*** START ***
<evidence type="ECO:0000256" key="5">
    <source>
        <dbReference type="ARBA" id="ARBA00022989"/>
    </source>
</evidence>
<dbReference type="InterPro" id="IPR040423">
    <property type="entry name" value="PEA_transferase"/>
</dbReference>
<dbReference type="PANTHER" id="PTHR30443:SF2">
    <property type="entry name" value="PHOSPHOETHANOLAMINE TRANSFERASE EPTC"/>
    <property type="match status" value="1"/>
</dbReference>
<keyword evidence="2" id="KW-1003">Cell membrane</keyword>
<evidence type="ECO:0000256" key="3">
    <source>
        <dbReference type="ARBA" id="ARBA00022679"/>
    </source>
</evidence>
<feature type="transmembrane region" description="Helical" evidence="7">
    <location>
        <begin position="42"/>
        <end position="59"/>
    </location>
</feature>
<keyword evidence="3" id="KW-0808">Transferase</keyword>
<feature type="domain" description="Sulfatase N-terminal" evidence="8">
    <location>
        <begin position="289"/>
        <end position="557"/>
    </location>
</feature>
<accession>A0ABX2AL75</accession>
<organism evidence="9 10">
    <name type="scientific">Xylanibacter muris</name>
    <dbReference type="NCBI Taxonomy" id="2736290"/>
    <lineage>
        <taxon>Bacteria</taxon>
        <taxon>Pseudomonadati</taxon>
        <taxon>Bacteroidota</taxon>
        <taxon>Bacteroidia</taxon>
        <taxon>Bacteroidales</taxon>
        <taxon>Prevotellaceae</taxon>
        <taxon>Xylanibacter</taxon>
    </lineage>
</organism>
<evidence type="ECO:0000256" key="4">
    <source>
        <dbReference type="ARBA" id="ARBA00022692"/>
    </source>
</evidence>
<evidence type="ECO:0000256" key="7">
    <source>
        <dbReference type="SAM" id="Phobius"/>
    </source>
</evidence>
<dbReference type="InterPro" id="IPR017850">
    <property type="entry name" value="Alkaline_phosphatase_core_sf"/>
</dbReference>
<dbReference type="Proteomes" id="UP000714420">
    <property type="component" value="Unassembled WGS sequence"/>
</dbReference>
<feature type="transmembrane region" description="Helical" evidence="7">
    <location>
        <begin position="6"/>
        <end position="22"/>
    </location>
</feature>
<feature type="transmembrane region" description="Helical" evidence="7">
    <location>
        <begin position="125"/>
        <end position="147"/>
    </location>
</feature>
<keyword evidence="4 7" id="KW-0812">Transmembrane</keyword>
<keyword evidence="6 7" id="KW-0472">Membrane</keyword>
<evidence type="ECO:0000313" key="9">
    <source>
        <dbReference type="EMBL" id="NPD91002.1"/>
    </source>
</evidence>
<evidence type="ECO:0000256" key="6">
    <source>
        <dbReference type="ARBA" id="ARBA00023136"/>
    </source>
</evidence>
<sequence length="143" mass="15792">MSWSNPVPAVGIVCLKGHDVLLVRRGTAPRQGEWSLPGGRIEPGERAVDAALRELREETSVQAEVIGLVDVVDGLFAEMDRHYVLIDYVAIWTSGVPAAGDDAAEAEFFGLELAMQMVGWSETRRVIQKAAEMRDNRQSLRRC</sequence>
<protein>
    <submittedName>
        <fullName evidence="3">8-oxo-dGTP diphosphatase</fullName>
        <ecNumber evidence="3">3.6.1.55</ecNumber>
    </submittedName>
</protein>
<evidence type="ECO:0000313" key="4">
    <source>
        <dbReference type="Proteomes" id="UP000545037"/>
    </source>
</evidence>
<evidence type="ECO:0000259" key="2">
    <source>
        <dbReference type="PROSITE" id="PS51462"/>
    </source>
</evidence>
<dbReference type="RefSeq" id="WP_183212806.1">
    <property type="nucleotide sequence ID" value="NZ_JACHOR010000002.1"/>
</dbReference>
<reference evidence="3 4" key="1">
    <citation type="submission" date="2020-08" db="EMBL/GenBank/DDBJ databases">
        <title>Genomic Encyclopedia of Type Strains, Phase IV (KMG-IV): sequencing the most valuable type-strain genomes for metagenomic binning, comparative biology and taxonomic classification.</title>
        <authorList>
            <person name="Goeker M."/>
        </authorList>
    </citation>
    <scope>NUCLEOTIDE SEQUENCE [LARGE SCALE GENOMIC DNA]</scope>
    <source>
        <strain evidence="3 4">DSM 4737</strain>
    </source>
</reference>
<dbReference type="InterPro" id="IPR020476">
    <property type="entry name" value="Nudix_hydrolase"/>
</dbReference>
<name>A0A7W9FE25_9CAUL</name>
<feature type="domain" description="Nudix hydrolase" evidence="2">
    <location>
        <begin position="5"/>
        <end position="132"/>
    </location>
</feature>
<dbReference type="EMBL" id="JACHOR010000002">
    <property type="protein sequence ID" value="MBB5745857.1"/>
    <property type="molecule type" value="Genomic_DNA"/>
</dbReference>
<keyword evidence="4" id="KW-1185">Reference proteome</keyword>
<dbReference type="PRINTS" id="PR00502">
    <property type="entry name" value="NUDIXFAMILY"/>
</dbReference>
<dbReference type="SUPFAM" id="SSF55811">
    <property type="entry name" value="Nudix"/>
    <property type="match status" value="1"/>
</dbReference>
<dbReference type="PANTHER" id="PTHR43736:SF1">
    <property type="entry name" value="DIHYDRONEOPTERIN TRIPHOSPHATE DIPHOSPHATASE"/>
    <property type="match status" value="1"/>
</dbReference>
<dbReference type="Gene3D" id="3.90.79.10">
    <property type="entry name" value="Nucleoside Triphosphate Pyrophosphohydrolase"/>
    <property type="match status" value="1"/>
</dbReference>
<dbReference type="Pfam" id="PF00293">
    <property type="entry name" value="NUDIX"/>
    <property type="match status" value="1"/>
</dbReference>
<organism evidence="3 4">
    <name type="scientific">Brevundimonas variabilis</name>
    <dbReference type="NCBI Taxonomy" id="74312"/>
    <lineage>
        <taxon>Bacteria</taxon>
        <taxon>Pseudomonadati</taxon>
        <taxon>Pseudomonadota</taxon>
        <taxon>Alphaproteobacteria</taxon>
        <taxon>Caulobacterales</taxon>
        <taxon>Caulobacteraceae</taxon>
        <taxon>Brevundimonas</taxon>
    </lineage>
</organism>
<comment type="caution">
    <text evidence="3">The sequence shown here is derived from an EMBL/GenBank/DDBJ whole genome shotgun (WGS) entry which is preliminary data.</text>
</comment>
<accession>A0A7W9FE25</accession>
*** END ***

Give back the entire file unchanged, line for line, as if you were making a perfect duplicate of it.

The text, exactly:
<evidence type="ECO:0000256" key="5">
    <source>
        <dbReference type="ARBA" id="ARBA00022989"/>
    </source>
</evidence>
<dbReference type="InterPro" id="IPR040423">
    <property type="entry name" value="PEA_transferase"/>
</dbReference>
<dbReference type="PANTHER" id="PTHR30443:SF2">
    <property type="entry name" value="PHOSPHOETHANOLAMINE TRANSFERASE EPTC"/>
    <property type="match status" value="1"/>
</dbReference>
<keyword evidence="2" id="KW-1003">Cell membrane</keyword>
<evidence type="ECO:0000256" key="3">
    <source>
        <dbReference type="ARBA" id="ARBA00022679"/>
    </source>
</evidence>
<feature type="transmembrane region" description="Helical" evidence="7">
    <location>
        <begin position="42"/>
        <end position="59"/>
    </location>
</feature>
<keyword evidence="3" id="KW-0808">Transferase</keyword>
<feature type="domain" description="Sulfatase N-terminal" evidence="8">
    <location>
        <begin position="289"/>
        <end position="557"/>
    </location>
</feature>
<accession>A0ABX2AL75</accession>
<organism evidence="9 10">
    <name type="scientific">Xylanibacter muris</name>
    <dbReference type="NCBI Taxonomy" id="2736290"/>
    <lineage>
        <taxon>Bacteria</taxon>
        <taxon>Pseudomonadati</taxon>
        <taxon>Bacteroidota</taxon>
        <taxon>Bacteroidia</taxon>
        <taxon>Bacteroidales</taxon>
        <taxon>Prevotellaceae</taxon>
        <taxon>Xylanibacter</taxon>
    </lineage>
</organism>
<evidence type="ECO:0000256" key="4">
    <source>
        <dbReference type="ARBA" id="ARBA00022692"/>
    </source>
</evidence>
<evidence type="ECO:0000256" key="7">
    <source>
        <dbReference type="SAM" id="Phobius"/>
    </source>
</evidence>
<dbReference type="InterPro" id="IPR017850">
    <property type="entry name" value="Alkaline_phosphatase_core_sf"/>
</dbReference>
<dbReference type="Proteomes" id="UP000714420">
    <property type="component" value="Unassembled WGS sequence"/>
</dbReference>
<feature type="transmembrane region" description="Helical" evidence="7">
    <location>
        <begin position="6"/>
        <end position="22"/>
    </location>
</feature>
<feature type="transmembrane region" description="Helical" evidence="7">
    <location>
        <begin position="125"/>
        <end position="147"/>
    </location>
</feature>
<keyword evidence="4 7" id="KW-0812">Transmembrane</keyword>
<keyword evidence="6 7" id="KW-0472">Membrane</keyword>
<evidence type="ECO:0000313" key="9">
    <source>
        <dbReference type="EMBL" id="NPD91002.1"/>
    </source>
</evidence>
<evidence type="ECO:0000256" key="6">
    <source>
        <dbReference type="ARBA" id="ARBA00023136"/>
    </source>
</evidence>
<sequence length="143" mass="15792">MSWSNPVPAVGIVCLKGHDVLLVRRGTAPRQGEWSLPGGRIEPGERAVDAALRELREETSVQAEVIGLVDVVDGLFAEMDRHYVLIDYVAIWTSGVPAAGDDAAEAEFFGLELAMQMVGWSETRRVIQKAAEMRDNRQSLRRC</sequence>
<protein>
    <submittedName>
        <fullName evidence="3">8-oxo-dGTP diphosphatase</fullName>
        <ecNumber evidence="3">3.6.1.55</ecNumber>
    </submittedName>
</protein>
<evidence type="ECO:0000313" key="4">
    <source>
        <dbReference type="Proteomes" id="UP000545037"/>
    </source>
</evidence>
<evidence type="ECO:0000259" key="2">
    <source>
        <dbReference type="PROSITE" id="PS51462"/>
    </source>
</evidence>
<dbReference type="RefSeq" id="WP_183212806.1">
    <property type="nucleotide sequence ID" value="NZ_JACHOR010000002.1"/>
</dbReference>
<reference evidence="3 4" key="1">
    <citation type="submission" date="2020-08" db="EMBL/GenBank/DDBJ databases">
        <title>Genomic Encyclopedia of Type Strains, Phase IV (KMG-IV): sequencing the most valuable type-strain genomes for metagenomic binning, comparative biology and taxonomic classification.</title>
        <authorList>
            <person name="Goeker M."/>
        </authorList>
    </citation>
    <scope>NUCLEOTIDE SEQUENCE [LARGE SCALE GENOMIC DNA]</scope>
    <source>
        <strain evidence="3 4">DSM 4737</strain>
    </source>
</reference>
<dbReference type="InterPro" id="IPR020476">
    <property type="entry name" value="Nudix_hydrolase"/>
</dbReference>
<name>A0A7W9FE25_9CAUL</name>
<feature type="domain" description="Nudix hydrolase" evidence="2">
    <location>
        <begin position="5"/>
        <end position="132"/>
    </location>
</feature>
<dbReference type="EMBL" id="JACHOR010000002">
    <property type="protein sequence ID" value="MBB5745857.1"/>
    <property type="molecule type" value="Genomic_DNA"/>
</dbReference>
<keyword evidence="4" id="KW-1185">Reference proteome</keyword>
<dbReference type="PRINTS" id="PR00502">
    <property type="entry name" value="NUDIXFAMILY"/>
</dbReference>
<dbReference type="SUPFAM" id="SSF55811">
    <property type="entry name" value="Nudix"/>
    <property type="match status" value="1"/>
</dbReference>
<dbReference type="PANTHER" id="PTHR43736:SF1">
    <property type="entry name" value="DIHYDRONEOPTERIN TRIPHOSPHATE DIPHOSPHATASE"/>
    <property type="match status" value="1"/>
</dbReference>
<dbReference type="Gene3D" id="3.90.79.10">
    <property type="entry name" value="Nucleoside Triphosphate Pyrophosphohydrolase"/>
    <property type="match status" value="1"/>
</dbReference>
<dbReference type="Pfam" id="PF00293">
    <property type="entry name" value="NUDIX"/>
    <property type="match status" value="1"/>
</dbReference>
<organism evidence="3 4">
    <name type="scientific">Brevundimonas variabilis</name>
    <dbReference type="NCBI Taxonomy" id="74312"/>
    <lineage>
        <taxon>Bacteria</taxon>
        <taxon>Pseudomonadati</taxon>
        <taxon>Pseudomonadota</taxon>
        <taxon>Alphaproteobacteria</taxon>
        <taxon>Caulobacterales</taxon>
        <taxon>Caulobacteraceae</taxon>
        <taxon>Brevundimonas</taxon>
    </lineage>
</organism>
<comment type="caution">
    <text evidence="3">The sequence shown here is derived from an EMBL/GenBank/DDBJ whole genome shotgun (WGS) entry which is preliminary data.</text>
</comment>
<accession>A0A7W9FE25</accession>